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Enos (chimpanzee)

From Wikipedia, the free encyclopedia

Mercury-Atlas 5 Enos with handler (cropped).jpg
Enos, the only chimpanzee and third primate to orbit the Earth
DiedNovember 4, 1962
Notable roleOnly chimpanzee to achieve Earth orbit
Years active1960–1962
Enos being prepared for insertion into the Mercury-Atlas 5 capsule in 1961.
Enos being prepared for insertion into the Mercury-Atlas 5 capsule in 1961.
Enos’ space capsule during the Mercury-Atlas 5 mission, on display at the Museum of Life and Science, in Durham, North Carolina
Enos’ space capsule during the Mercury-Atlas 5 mission, on display at the Museum of Life and Science, in Durham, North Carolina

Enos (died November 4, 1962) was the second chimpanzee launched into space by NASA. He was the first and only chimpanzee, and third hominid after cosmonauts Yuri Gagarin and Gherman Titov, to achieve Earth orbit. Enos's flight occurred on November 29, 1961.[1]

Enos was brought from the Miami Rare Bird Farm on April 3, 1960. He completed more than 1,250 training hours at the University of Kentucky and Holloman Air Force Base. Training was more intense for him than for his predecessor Ham, who had become the first great ape in space in January, 1961, because Enos was exposed to weightlessness and higher gs for longer periods of time. His training included psychomotor instruction and aircraft flights.[citation needed]

Enos was selected for his Project Mercury flight only three days before launch. Two months prior, NASA launched Mercury-Atlas 4 on September 13, 1961, to conduct an identical mission with a "crewman simulator" on board. Enos flew into space aboard Mercury-Atlas 5 on November 29, 1961. He completed his first orbit in 1 hour and 28.5 minutes.[2]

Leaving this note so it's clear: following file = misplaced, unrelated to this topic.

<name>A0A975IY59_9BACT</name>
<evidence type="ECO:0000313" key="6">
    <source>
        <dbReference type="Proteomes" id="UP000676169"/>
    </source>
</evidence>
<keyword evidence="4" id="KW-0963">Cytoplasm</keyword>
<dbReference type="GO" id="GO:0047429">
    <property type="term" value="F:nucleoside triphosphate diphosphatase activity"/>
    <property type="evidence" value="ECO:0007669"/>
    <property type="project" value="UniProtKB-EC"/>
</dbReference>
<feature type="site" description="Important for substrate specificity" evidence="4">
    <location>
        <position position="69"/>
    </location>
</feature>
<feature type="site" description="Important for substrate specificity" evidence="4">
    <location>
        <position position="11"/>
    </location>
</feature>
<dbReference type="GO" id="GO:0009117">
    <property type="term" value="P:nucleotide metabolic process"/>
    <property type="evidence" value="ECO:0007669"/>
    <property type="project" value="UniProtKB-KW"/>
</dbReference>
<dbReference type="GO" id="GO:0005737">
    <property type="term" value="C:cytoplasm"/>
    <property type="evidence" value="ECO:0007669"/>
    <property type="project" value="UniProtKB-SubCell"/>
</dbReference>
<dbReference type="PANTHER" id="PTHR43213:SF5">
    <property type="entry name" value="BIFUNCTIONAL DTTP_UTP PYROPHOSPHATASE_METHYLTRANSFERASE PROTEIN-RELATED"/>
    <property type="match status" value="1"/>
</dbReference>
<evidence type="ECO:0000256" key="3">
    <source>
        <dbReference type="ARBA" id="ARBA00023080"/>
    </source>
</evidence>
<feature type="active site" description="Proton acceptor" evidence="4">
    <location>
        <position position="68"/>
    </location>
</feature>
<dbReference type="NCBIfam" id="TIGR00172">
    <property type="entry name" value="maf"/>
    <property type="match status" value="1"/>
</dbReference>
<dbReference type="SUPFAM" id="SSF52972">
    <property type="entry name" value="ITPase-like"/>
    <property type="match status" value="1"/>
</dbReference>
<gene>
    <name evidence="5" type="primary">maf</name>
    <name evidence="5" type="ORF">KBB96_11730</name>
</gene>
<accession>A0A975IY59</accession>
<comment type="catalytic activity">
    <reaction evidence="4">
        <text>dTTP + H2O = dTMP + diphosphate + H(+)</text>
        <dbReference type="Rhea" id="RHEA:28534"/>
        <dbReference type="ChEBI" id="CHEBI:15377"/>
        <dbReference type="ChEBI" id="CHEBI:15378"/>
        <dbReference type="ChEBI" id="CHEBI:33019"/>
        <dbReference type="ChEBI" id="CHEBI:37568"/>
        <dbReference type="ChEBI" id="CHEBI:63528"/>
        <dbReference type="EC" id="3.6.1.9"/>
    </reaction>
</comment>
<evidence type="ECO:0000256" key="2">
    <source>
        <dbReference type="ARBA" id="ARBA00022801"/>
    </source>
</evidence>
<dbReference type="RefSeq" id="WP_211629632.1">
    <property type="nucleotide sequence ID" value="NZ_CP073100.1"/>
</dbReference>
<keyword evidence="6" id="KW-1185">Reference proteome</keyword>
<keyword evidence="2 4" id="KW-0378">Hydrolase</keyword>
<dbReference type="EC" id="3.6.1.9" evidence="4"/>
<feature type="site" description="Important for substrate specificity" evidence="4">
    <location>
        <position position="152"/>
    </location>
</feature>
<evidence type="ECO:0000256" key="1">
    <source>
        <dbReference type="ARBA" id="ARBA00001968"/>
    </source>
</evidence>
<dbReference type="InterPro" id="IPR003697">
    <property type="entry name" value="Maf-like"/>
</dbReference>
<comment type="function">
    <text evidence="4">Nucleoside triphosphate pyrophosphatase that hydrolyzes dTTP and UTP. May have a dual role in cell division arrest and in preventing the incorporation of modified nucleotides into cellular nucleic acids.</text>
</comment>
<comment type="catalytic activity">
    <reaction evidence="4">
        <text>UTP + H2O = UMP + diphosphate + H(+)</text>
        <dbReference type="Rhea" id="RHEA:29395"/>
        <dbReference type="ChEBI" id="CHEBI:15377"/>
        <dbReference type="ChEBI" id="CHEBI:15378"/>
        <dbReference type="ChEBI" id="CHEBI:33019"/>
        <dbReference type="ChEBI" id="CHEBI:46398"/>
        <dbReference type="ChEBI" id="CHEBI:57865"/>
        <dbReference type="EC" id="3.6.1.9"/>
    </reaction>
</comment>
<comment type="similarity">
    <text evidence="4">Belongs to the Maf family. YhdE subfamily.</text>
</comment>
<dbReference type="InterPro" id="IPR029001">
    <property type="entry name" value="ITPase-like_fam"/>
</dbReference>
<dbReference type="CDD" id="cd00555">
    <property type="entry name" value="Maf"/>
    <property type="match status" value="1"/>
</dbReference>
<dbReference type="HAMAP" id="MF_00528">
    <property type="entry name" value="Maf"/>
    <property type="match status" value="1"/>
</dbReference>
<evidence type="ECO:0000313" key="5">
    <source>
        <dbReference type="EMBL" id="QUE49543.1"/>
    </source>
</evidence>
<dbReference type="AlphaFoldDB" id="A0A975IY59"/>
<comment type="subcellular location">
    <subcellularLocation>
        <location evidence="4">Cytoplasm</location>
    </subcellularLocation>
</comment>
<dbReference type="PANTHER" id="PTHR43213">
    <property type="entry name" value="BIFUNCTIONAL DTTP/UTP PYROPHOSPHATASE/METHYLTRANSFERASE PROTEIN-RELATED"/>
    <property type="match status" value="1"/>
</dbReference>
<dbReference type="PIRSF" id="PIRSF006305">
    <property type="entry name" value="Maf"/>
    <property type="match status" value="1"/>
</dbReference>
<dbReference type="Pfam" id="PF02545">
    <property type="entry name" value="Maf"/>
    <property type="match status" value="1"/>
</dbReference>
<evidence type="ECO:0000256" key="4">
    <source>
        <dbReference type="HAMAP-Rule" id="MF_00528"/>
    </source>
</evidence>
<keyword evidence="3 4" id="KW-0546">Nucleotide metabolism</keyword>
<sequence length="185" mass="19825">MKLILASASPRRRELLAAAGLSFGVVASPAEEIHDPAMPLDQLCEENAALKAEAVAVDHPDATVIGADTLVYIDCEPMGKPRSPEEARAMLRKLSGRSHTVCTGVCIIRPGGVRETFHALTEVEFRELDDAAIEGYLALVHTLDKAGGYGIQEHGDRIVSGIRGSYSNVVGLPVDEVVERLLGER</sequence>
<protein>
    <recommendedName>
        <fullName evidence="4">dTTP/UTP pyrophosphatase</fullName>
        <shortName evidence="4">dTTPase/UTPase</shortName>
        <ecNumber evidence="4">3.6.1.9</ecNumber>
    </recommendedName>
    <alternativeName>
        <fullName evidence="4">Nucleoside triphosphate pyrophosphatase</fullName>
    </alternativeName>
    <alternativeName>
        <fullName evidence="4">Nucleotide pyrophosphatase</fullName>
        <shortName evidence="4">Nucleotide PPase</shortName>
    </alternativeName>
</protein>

Enos was scheduled to complete three orbits, but the mission was aborted after two due to two issues: capsule overheating and a malfunctioning "avoidance conditioning" test subjecting the primate to 76 electrical shocks.

The capsule was brought aboard USS Stormes in the late afternoon and Enos was immediately taken below deck by his Air Force handlers. Stormes arrived in Bermuda the next day.[citation needed]

Enos's flight was a full dress rehearsal for the next Mercury launch on February 20, 1962, which would make John Glenn the first American to orbit Earth, after astronauts Alan Shepard, Jr. and Gus Grissom's successful suborbital space flights.

On November 4, 1962, Enos died of shigellosis-related dysentery, which was resistant to then-known antibiotics. He was constantly observed for two months before his death. Pathologists reported no symptoms that could be attributed or related to his previous space flight. Many believe[who?] Enos's remains were dissected like Ham, who was extensively studied postmortem at the Armed Forces Institute of Pathology.

Some of Ham's remains, minus the skeleton (which remained with AIP), were buried at the International Space Hall of Fame in New Mexico. Later attempts by space scholars to locate Enos's remains were unsuccessful. A post-mortem study was undertaken. His remains were then packed and sent to the Smithsonian Institution according to James E. Cook, a veterinary pathologist who was involved in Enos's autopsy and was also the Head of the Chimp Consortium at Holloman AFB at the time of Enos's death.[citation needed]

See also


  1. ^ "Operational Trouble Shortens Chimp's Ride". The Daily Advertiser. Lafayette, Louisiana. Associated Press. November 29, 1961. p. 1 – via
  2. ^ Animals In Space: From Research Rockets to the Space Shuttle, Chris Dubbs and Colin Burgess, 2007

External links

This page was last edited on 25 March 2022, at 03:20
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